At the time, Noel Hewlett, who was a Thames Coromandel District Councillor at the time, is quoted - “ It is the fundamental right of every individual to protect their property and I will fight for their rights…..” The records records say Mr Hewlett did fight for them but as late as December 22, we read in The Informer, that those same owners ..”will need to fork out $55,000 per property to upgrade the exisiting sea wall and due to previous non-compliance … , the owners will have to pay a substantial bond or provide other guarantees to Waikato regional council to ensure compliance in the future.”
Whatever we think, be it - “The owners should not have to do this, especially as their homes would not be there if that had NOT built the sea wall,” OR “ What right do people have to build where it is so vulnerable?” OR “What is the effective role of the local authority who gave permission for these homes to be built there in the first place? - there seems to be full agreement that the sea is not going to retreat any time soon and there is no room or possibility for a planting of spinifex and pingao in that area to encourage dune growth to prevent the sea wall collapse any time soon….. soon as in more damage to the coastline could be next week or next month. Everyone agrees that without emergency, physical protective action, as we saw this week at the Mercury Bay Boating Club, the loss of coastline is inevitable along with any property sitting on it.
The recent Commission conducted over the Buffalo Beach Sea Wall saga reported back recently – 137 pages. From the Commissioner’s report, it was said that ……”He took comfort from experts’ observations over the past 20 years, regarding how the existing seawall interacted with the coastal environment, including sea level rise and a number of large storms….., the sea wall will provide an enhanced level of protection for those land uses and activities that are landward of it from coastal erosion. This includes some portions of Council owned land and some lengths of public infrastructure.” It is not hard to see that in this situation, the wall at Bufflo beach or at leas the planned wall, is the last buffer zone between the ocean and Highway 25. The houses concerned are assisting more than their own homes with this expensive undertaking.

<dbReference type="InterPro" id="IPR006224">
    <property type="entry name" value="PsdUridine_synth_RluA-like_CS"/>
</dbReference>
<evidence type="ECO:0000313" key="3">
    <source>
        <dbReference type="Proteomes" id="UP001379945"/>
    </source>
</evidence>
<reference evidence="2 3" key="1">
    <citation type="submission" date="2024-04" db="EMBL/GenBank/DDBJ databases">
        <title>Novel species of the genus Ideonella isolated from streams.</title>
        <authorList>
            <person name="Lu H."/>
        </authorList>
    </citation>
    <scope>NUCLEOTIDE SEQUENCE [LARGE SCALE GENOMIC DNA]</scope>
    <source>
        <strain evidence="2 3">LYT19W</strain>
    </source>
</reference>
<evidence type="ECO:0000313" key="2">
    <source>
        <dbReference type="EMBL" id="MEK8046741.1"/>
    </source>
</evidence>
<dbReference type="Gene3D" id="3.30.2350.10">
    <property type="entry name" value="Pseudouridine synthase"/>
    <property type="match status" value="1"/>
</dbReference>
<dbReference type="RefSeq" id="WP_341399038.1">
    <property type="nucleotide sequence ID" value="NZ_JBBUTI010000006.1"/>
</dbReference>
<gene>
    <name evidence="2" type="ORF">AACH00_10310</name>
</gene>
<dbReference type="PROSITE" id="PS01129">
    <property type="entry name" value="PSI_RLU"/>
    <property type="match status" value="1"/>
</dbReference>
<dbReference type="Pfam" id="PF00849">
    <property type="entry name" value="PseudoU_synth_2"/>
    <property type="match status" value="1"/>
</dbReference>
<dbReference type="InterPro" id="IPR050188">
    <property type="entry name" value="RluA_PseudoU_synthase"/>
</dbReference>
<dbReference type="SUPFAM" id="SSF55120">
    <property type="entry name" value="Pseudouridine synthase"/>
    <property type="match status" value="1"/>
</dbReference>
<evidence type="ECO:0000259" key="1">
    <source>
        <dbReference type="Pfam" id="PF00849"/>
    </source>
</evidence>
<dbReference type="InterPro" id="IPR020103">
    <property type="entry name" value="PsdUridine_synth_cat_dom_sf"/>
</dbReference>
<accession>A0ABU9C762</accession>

“Things have actually been worse than this,” says Peter Grant, a local historian and cartoonist. Peter provides detail of this with the photos opposite. The Esplanade was awash and dangerous and efforts were made to stop the erosion while the sea was running down Albert Street. Power was out for two days; schools were closed and roads in and out were closed. This was 35 years ago, 1987. Two major storms hit Whitianga within a month. In that emergency, . Peter Abrahamsen once again with machinery and a clear focus on what needed to be done worked wth a number of volunteers in this emergency. Rocks plus groynes were put out in 1987 in that emergency. 35 years later, as can c be seen in the photo, there is a natural build up of sand. The dunes life is there.